Few kilometres south of La Coruna, in the northern coast of Spain, excavations started in 1947 and discovered a huge (7- 8 hectares) iron age and Roman fortified settlement. In 2002 a new campaign took place with the support from the local committee of La Coruna and the site is now open to the public. Volunteers as well as professionals and university students are involved in the wider frame of the Proyecto Artabria funded also by the Consellería de Cultura de la Xunta de Galicia and both the Ministerios de Cultura and Fomento.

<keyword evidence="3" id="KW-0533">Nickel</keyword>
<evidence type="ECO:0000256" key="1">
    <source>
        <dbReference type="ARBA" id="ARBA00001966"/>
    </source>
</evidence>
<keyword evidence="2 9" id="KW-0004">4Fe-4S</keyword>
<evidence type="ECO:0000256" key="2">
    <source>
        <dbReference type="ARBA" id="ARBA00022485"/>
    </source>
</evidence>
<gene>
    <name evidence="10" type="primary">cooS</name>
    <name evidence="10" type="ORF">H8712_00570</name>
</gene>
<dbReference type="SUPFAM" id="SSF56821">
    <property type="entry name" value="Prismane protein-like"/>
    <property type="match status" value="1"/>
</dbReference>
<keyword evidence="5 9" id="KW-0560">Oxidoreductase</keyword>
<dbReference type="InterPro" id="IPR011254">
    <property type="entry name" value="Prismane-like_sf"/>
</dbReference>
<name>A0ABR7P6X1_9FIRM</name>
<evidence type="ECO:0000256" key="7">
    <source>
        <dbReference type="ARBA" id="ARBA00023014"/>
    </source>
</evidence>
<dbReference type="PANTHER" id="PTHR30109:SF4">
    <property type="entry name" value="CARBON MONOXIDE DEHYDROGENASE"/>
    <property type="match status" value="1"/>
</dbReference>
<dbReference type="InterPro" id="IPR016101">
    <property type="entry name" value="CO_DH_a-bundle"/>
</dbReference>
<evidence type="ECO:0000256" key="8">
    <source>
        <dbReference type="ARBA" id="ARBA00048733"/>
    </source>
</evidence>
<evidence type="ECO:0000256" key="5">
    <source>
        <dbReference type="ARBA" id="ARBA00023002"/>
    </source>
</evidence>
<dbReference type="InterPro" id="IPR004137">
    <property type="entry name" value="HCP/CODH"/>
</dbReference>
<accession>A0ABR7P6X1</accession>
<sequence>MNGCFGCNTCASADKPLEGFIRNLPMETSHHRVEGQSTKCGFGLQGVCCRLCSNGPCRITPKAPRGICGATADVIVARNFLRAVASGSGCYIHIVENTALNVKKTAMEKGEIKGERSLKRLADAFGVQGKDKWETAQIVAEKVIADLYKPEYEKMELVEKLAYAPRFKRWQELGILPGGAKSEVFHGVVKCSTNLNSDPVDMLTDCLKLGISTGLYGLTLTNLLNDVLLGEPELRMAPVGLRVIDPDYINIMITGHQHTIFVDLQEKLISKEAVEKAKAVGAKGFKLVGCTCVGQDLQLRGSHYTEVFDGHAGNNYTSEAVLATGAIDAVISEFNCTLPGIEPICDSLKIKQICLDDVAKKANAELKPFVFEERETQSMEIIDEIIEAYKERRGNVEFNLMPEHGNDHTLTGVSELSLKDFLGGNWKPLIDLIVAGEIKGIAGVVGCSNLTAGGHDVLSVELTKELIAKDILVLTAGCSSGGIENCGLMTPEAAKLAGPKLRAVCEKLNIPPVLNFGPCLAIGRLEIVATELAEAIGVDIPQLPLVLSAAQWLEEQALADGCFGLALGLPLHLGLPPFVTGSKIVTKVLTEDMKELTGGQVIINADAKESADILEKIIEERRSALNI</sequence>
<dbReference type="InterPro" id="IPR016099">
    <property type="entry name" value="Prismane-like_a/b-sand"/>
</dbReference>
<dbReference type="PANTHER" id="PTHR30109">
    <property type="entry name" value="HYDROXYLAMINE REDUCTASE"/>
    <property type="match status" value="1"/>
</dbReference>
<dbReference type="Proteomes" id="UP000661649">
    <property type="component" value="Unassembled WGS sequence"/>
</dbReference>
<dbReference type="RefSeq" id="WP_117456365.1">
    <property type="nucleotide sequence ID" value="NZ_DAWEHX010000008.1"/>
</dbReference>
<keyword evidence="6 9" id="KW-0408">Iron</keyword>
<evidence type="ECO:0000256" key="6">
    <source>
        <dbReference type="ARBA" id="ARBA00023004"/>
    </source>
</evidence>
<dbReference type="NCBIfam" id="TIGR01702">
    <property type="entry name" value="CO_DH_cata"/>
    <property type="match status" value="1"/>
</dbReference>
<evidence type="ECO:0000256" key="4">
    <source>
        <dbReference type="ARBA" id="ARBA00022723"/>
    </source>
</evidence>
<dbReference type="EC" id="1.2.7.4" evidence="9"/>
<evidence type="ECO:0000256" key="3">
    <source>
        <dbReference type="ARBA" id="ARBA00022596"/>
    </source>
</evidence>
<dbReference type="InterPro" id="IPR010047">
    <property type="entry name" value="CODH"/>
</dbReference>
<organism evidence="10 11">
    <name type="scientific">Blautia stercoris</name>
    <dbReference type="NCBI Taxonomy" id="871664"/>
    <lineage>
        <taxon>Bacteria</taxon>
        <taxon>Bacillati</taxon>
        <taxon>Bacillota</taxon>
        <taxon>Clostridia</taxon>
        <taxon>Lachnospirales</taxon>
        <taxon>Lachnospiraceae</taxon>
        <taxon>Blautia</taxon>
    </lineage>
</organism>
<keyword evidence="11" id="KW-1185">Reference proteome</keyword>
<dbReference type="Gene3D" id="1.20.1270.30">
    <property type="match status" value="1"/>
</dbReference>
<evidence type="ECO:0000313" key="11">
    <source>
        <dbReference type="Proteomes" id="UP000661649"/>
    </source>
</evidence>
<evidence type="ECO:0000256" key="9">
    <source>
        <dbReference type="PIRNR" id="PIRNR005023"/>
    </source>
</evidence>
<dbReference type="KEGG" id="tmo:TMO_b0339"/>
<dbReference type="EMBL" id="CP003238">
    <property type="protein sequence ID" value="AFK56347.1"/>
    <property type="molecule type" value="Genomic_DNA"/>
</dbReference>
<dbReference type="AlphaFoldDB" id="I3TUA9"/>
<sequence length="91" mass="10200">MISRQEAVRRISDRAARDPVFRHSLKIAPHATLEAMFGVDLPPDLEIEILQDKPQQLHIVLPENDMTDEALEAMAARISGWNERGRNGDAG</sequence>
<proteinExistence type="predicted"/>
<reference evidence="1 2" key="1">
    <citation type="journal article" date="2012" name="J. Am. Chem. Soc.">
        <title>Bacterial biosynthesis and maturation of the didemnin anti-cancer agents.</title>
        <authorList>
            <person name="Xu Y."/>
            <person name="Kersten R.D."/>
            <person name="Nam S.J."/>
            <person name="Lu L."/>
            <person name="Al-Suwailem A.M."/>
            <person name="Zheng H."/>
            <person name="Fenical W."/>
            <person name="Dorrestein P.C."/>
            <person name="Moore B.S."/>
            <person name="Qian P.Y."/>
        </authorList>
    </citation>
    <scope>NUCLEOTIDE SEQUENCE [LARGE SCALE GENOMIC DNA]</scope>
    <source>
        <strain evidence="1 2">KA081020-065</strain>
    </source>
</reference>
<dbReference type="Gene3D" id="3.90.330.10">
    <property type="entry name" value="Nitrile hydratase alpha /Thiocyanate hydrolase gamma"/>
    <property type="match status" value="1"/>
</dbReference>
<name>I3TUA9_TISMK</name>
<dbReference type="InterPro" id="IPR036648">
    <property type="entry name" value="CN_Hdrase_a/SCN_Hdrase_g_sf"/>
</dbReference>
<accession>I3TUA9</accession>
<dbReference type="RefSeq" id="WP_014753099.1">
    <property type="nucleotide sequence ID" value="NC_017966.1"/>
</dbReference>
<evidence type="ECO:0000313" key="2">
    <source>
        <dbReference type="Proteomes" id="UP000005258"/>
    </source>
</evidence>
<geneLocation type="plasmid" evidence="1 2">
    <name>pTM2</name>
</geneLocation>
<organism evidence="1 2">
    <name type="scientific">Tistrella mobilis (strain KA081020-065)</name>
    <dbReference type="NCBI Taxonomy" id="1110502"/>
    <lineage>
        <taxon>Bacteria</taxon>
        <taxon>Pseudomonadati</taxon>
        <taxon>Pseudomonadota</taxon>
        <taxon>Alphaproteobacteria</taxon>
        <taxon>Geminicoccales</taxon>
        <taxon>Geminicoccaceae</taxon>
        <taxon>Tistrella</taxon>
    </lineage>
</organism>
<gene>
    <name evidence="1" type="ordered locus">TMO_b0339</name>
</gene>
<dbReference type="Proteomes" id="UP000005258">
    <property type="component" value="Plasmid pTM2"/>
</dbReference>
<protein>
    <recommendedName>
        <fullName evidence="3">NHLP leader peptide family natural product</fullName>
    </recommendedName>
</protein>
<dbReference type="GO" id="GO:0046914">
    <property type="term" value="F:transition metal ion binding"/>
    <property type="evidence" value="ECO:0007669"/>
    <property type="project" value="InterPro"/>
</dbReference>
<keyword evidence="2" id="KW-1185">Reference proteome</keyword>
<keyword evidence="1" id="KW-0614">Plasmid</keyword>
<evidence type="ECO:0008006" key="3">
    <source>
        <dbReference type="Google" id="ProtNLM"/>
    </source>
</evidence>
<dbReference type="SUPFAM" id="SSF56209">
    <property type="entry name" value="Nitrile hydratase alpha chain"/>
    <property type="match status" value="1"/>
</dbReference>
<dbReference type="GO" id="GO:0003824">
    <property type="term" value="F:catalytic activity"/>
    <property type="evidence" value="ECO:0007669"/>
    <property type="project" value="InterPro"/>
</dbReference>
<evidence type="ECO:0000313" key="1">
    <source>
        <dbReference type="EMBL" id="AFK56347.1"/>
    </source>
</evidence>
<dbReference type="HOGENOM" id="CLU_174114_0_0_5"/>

The settlement was encircled by strong stone walls in a double circle and the buildings inside have a typical quadrangular or circular shape and have been named for the characteristics of the findings recovered within (the house of the treasure, for example). An interesting rectangular stone lined well delves 5 meters deep and presents double stairs access on the short sides which probably were constructed in modern times. Some parts of the village, among which the entrance walls of the so called croa (acropolis), have been reconstructed in situ. Free guided tours are available across the year.